Oh and also, erotica might not fly with Amazon, as the content guidelines include the following restrictions: No pornography, no offensive content, no illegal/copyright infringing content, it can’t be a poor customer experience (misleading title, horribly formatted), no excessive use of brand names and no “crossover” stories that pick and choose elements from other series.
And then John Scalzi has some thoughts:
Essentially, this means that all the work in the Kindle Worlds arena is a work for hire that Alloy (and whomever else signs on) can mine with impunity. This is a very good deal for Alloy, et al — they’re getting story ideas! Free! — and less of a good deal for the actual writers themselves. I mean, the official media tie-in writers and script writers are doing work for hire, too, but they get advances and\or at least WGA minimum scale for their work.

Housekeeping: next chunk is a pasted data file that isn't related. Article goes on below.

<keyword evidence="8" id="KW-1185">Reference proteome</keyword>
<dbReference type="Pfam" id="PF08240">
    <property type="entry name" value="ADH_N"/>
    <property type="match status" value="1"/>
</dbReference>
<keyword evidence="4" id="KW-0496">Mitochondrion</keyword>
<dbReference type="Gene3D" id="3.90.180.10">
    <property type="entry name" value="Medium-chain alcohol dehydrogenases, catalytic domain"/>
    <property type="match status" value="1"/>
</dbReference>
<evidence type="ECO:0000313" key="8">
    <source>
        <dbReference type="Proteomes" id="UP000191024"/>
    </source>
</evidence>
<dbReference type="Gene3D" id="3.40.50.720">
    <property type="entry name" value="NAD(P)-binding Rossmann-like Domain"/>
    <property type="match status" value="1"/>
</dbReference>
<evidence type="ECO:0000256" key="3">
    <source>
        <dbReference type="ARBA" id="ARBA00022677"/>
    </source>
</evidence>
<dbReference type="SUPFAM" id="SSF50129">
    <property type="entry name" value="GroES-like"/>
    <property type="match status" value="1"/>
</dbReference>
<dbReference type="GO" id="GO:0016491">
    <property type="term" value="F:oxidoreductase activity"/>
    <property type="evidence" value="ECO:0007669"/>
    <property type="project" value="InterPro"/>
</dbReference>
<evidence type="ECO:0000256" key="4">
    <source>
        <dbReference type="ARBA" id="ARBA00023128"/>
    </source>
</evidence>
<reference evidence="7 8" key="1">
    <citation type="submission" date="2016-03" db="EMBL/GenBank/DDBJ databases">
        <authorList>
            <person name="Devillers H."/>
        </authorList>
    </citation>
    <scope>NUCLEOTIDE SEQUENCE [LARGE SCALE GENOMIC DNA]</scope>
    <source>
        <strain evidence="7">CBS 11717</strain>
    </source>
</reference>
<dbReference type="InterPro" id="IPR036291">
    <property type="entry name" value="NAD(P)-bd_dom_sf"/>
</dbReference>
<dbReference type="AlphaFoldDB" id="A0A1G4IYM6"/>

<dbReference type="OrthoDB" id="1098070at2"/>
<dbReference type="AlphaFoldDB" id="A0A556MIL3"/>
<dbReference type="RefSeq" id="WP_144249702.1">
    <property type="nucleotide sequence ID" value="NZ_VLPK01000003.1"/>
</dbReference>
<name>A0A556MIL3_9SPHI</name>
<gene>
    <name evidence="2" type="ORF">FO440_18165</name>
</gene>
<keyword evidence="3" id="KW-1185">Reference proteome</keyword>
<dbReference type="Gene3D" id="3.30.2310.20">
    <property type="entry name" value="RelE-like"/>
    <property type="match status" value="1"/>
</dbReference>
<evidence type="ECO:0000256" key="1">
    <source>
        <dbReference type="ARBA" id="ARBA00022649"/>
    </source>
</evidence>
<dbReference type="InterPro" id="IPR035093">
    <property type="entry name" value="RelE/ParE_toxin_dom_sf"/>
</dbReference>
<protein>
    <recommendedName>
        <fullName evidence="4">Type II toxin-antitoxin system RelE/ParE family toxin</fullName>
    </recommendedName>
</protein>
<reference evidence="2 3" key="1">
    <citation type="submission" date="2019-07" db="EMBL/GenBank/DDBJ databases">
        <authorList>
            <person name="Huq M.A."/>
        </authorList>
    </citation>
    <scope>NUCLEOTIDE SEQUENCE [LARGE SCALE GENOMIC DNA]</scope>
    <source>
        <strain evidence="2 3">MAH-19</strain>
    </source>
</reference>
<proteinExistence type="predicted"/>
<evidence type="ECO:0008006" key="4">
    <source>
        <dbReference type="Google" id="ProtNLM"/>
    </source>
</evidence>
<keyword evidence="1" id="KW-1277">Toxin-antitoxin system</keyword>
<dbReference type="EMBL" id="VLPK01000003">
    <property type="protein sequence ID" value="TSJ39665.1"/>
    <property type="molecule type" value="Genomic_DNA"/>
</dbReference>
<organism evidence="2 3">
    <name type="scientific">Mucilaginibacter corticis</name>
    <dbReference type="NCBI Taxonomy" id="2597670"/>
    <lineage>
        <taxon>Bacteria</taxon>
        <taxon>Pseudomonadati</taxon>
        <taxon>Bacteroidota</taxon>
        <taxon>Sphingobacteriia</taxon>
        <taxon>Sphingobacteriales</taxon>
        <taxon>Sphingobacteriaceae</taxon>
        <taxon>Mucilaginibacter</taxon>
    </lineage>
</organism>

Another red flag:
“Amazon Publishing will acquire all rights to your new stories, including global publication rights, for the term of copyright.”
Which is to say, once Amazon has it, they have the right to do anything they want with it, including possibly using it in anthologies or selling it other languages, etc, without paying the author anything else for it, ever. Again, an excellent deal for Amazon; a less than excellent deal for the actual writer.